Tuesday, May 3, 2022

May 3, 1941: Gornicki Debuts With A Gem

     On May 3, 1941, 30-year-old rookie Hank Gornicki led the Cardinals to a 6-0 victory over the Phillies with a one hit effort at Shibe Park in Philadelphia. While the hurler turned in a performance to remember, it would be his only start as a member of the Cardinals and, less than a month later, he would be back in the minor leagues. 

    Gornicki had no run support until the fourth, when Don Padgett hit a solo shot to put the Birds up 1-0. The Cardinals rookie carried a no-hitter into the sixth before Stan Benjamin broke it up with a two out single for the Phillies, but Gornicki sat the next man down with a fly ball that landed in Terry Moore's glove.  

     Still 1-0, Gornicki had to hold his opponents in check and he was up to the task, allowing only one man to reach second base and striking out five batters.  While he did walk five men, his defense was working nicely behind him at the same time he was getting the job done in front of them. 

    The Cardinals gave their pitcher some breathing room with a four run seventh inning, capped off with an RBI-scoring double from Terry Moore that brought Creepy Crespi home for the fifth Redbird run of the day.  Crespi later scored the sixth run with a homer in the ninth.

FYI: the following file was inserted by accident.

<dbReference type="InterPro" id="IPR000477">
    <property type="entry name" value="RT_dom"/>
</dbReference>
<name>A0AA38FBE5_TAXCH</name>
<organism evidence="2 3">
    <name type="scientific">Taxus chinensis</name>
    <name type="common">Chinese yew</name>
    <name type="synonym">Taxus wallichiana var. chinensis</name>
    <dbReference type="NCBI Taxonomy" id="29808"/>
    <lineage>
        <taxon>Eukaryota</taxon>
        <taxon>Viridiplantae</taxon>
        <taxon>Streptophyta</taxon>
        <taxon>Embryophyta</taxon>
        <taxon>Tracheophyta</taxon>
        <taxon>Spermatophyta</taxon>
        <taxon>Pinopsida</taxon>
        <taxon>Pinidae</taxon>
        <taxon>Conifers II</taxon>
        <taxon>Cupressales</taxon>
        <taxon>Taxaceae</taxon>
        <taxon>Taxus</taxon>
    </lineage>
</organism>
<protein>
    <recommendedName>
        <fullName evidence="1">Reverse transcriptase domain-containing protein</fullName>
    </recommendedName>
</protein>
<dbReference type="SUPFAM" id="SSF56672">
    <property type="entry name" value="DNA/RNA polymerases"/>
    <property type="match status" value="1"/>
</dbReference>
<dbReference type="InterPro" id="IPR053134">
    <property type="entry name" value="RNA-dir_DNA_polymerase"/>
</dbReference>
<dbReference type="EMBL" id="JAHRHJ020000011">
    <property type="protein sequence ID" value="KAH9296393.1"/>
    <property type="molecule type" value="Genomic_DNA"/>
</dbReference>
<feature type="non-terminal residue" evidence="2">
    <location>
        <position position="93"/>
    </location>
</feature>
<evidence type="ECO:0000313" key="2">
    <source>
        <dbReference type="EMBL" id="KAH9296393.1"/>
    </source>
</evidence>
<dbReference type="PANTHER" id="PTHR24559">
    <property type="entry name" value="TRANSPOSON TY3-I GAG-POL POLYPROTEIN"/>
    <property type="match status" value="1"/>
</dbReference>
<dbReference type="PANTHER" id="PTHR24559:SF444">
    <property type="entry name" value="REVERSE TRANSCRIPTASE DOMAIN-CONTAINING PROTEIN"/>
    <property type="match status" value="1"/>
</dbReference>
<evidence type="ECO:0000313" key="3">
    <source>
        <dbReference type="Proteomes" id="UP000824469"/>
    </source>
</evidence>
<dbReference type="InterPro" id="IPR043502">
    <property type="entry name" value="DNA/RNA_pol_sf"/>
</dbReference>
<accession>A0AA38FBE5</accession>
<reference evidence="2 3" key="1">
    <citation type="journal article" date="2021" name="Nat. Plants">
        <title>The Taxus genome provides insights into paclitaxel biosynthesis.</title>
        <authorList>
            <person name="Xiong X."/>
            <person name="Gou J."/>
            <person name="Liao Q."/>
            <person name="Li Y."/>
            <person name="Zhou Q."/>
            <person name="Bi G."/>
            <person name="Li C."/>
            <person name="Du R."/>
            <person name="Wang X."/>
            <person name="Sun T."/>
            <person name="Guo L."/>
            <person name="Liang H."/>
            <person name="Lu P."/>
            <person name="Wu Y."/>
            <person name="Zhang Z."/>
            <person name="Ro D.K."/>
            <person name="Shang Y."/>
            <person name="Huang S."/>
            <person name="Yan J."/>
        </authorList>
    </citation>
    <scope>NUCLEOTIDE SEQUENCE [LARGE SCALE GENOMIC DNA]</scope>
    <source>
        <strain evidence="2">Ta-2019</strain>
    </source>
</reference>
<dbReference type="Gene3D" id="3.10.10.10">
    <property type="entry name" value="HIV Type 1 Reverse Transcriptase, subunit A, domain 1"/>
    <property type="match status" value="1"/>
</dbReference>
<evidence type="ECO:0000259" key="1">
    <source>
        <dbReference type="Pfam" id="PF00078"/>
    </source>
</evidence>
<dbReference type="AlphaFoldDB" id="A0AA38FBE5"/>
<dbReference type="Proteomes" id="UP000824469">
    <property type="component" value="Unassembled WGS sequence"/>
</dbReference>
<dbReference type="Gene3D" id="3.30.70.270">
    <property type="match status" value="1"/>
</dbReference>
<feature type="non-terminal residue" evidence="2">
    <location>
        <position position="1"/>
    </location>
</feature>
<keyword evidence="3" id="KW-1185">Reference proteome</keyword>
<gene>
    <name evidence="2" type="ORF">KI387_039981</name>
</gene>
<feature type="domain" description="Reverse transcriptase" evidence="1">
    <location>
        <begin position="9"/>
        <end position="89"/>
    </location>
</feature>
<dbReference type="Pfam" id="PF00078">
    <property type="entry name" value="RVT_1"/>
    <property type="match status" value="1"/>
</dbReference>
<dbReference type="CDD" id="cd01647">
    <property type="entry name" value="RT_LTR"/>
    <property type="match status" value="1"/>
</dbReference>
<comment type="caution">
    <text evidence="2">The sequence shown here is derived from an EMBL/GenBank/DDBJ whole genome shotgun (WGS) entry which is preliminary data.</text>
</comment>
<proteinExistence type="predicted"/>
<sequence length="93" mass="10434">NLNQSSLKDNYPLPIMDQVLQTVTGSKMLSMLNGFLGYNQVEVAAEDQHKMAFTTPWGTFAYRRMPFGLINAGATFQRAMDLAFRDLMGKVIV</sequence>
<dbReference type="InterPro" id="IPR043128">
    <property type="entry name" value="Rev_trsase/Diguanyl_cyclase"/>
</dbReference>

While Hank Gornicki never did start another game for the Cardinals, his days in Major League Baseball were not over. In the fall of 1941, he was sent to the Cubs in a deal that brought cash back to St. Louis.  However, after appearing in just four games for the Cubbies, the deal was voided by the commissioner of baseball forcing  Gornicki back to the Cardinals organization where  hereturned to the minor league affiliate. The Cardinals had a wealth of pitching at the time and there was no place for him on the big league roster. 

    In December of 1941, the Pirates selected Gornicki off of waivers, when he went on to pitch a total of 259 innings in 1942 and 1943. In 1943 he had the distinction of being the winning pitcher on both ends of a doubleheader. He served his country in 1944 and 1945 before returning to the Pirates in 1946. He pitched a little more than a dozen innings for the Pirates that season before being optioned to the minors. His days on a big league diamond may have been over, but there were many memories made on that diamond that he would carry with him throughout the rest of his life. Those memories included the day he stepped on the mound and spun a one hit gem as a member of the St. Louis Cardinals against the Phillies at Shibe Park in Philadelphia. 

Check out the box score here: https://www.baseball-reference.com/boxes/PHI/PHI194105030.shtml